Defense stock seeks offense

04/30/20
  • RTX consolidated after rebounding off post-merger low
  • Defense strengths outweigh air-travel headwinds?
  • Earnings scheduled for May 7

If you were in the aerospace and defense industry and planning a blockbuster merger, you probably wouldn’t choose to do it during a crisis that brought air travel to a near standstill and sent the stock market reeling.

But that’s how things have played out for Raytheon Technologies (RTX), the new entity that emerged from the April 3 blockbuster merger of the already huge Raytheon and United Technologies. The deal, which had been in the works since June 2019, created an A&D powerhouse with nearly 200,000 employees and roughly $74 billion in net sales last year.1

The following chart shows the merger adjustment occurring just a little after the stock was beginning to rebound from its mid-March lows:

Chart 1: Raytheon Technologies (RTX), 2/5/20–4/29/20. Post-merger consolidation.

Source: Power E*TRADE


The magnitude of the decline obscures the stock’s subsequent rebound: RTX jumped nearly from $49.93 to $64.71 (30%) in the first four days after the merger finalization, but then consolidated for nearly three weeks, with yesterday’s 4%-plus rally pushing prices just above the April 9 high.

Earlier this month Raytheon CEO Gregory Hayes acknowledged the headwinds facing the airline industry (and his company) because of the pandemic, making comparisons to the roughly two-year recovery process after 9/11.2 On the other hand, he also noted the company’s defense portfolio is strong—an antidote to possible weakness in its commercial aviation business. (The company recently became the sole contractor for an Air Force project to upgrade the US nuclear arsenal.3)

What he didn’t point out is that industry recovery is one thing, and stock recoveries are another. Back in September 2001, for example, Raytheon was already coming off a new all-time high in May when the terror attacks sent the stock plummeting 36% to below $20 in five days. But the stock never approached that low again, not even in 2008-2009.

While today’s circumstances may be different from those in 2001, some traders may see similarities in the potential for stocks like RTX to weather the airline industry fallout. In addition to bulls who anticipate a possible momentum move on a solid breakout above the April 9 highs, some traders (especially those looking to limit their downside) may be eying more conservative options strategies. The following options chain shows a big chunk of yesterday’s call volume was in the June $70, $75, and $80 calls:

Chart 2: RTX June call options. Open interest concentrated in $80 calls.

Source: Power E*TRADE


The June $80 calls also had the overwhelming majority of open interest (unclosed positions)—15,000 contracts, at least some of which could represent bets that RTX will rally to $80 or higher before June expiration.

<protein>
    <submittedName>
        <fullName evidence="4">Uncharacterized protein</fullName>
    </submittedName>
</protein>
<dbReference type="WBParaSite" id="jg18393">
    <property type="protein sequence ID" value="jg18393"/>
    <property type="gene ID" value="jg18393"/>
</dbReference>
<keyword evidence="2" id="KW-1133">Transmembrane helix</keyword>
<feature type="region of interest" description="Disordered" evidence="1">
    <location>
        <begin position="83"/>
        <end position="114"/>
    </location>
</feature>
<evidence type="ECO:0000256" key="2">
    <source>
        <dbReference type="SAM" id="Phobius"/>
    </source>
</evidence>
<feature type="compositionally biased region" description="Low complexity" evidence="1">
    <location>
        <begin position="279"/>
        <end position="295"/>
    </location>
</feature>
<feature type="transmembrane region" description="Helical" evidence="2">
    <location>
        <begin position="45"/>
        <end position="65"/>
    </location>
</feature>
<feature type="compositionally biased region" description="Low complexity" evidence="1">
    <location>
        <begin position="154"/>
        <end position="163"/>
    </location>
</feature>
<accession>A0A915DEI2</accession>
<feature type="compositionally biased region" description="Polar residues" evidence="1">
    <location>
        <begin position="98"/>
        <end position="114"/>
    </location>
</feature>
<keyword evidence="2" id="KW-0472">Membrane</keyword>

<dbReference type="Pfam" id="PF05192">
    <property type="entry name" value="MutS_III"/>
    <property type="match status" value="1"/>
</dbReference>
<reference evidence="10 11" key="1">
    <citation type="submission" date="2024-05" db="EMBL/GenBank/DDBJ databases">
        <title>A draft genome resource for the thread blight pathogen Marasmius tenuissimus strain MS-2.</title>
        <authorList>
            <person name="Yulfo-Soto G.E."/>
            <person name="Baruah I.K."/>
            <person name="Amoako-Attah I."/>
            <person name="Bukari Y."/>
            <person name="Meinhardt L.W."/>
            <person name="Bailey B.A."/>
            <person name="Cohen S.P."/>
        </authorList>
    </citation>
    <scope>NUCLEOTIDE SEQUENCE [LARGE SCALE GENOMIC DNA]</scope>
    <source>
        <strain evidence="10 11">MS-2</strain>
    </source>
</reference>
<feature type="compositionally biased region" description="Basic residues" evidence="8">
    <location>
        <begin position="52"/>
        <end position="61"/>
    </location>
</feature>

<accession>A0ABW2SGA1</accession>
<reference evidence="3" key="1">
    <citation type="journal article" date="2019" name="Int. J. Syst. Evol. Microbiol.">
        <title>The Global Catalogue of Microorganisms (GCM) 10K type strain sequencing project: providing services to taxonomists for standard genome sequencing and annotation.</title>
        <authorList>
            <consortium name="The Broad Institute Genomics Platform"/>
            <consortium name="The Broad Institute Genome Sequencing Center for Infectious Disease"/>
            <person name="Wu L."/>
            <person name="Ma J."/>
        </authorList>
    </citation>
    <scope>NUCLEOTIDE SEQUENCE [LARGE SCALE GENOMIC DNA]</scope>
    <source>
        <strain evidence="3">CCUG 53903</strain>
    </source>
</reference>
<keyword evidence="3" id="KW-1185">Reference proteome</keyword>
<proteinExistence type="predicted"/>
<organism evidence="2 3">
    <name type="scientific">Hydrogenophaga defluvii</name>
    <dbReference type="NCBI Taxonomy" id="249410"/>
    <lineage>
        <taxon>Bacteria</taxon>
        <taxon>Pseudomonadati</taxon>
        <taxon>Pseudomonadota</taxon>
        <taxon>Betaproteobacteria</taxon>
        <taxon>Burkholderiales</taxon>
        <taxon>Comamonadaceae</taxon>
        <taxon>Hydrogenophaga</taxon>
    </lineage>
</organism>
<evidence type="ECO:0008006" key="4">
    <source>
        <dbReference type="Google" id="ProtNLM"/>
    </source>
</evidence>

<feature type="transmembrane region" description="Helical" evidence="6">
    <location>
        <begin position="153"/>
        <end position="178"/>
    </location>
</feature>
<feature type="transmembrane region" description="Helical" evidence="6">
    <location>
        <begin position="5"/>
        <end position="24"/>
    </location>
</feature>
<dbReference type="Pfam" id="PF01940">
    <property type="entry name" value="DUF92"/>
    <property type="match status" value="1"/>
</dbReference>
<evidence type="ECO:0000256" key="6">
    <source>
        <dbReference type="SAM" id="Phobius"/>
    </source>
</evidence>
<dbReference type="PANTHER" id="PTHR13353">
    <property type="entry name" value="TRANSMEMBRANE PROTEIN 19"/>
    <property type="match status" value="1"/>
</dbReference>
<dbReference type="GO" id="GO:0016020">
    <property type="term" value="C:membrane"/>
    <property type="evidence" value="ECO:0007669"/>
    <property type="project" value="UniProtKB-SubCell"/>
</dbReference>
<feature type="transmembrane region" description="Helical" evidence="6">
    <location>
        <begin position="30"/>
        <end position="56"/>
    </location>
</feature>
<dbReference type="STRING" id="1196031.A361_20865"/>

With that in mind, the following chart shows a bull call spread consisting of going long the June $65 calls and short the June $80 calls at a cost of 4.85 ($485) per spread. The long call should continue to gain value if the stock rallies, while the premium collected from the short call lowers the cost of the trade.

Chart 3: RTX June $65-$80 call spread. 2:1 potential reward-risk ratio.

Source: Power E*TRADE


The spread’s risk is limited to the initial $485 debit, while the potential profit is capped at a little over $1,000, even if the stock rallies above $80. But given a roughly 2:1 reward-risk ratio, it’s a trade-off some traders would be willing to make.

Final note: RTX is currently scheduled to release earnings a week from today (May 7).  

Market Mover Update: News that Gilead Science’s (GILD) remdesivir drug showed some effectiveness in treating coronavirus patients4 appeared to outweigh the initial Q1 GDP estimate, which came in below estimates at -4.8%.

A day after falling to nearly $10/barrel, yesterday June WTI crude oil (CLM0) shot up more than 24% to get back above $15 (see “Storage wars”).

Since last Tuesday’s bear-trap breakdown, Constellation Brands (STZ) has rallied 12%, pushing the stock above the top of its consolidation (see “Bulls, bears, and booze”).

Williams-Sonoma (WSM) ran its five-day gain to around 25% after yesterday’s nearly 6% rally (see “Cooking up a trade”).

Today’s numbers (all times ET): Jobless Claims (8:30 a.m.), Employment Cost Index (8:30 a.m.), Personal Income and Outlays (8:30 a.m.), Chicago PMI (9:45 a.m.).

Today’s earnings include: Amazon.com (AMZN), Apple (AAPL), Amgen (AMGN), Dunkin' Brands (DNKN), Baxter (BAX), Molson Coors (TAP), McDonald's (MCD), Kellogg (K), ConocoPhillips (COP), Gilead Sciences (GILD), Visa (V), Twitter (TWTR).

 

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1 Washington Business Journal. Raytheon completes merger with United Technologies. 4/3/20.

2 Bloomberg.com. Raytheon CEO Sees 'Two-Year Tough Spell' Ahead Due to Virus Pandemic. 4/3/20

3 America City Business Journals. Raytheon will be sole contractor in Air Force's nuclear missile update. 4/21/20.

4 Reuters. UPDATE 2-Gilead says remdesivir trials show improvement for COVID-19 patients. 4/29/20.

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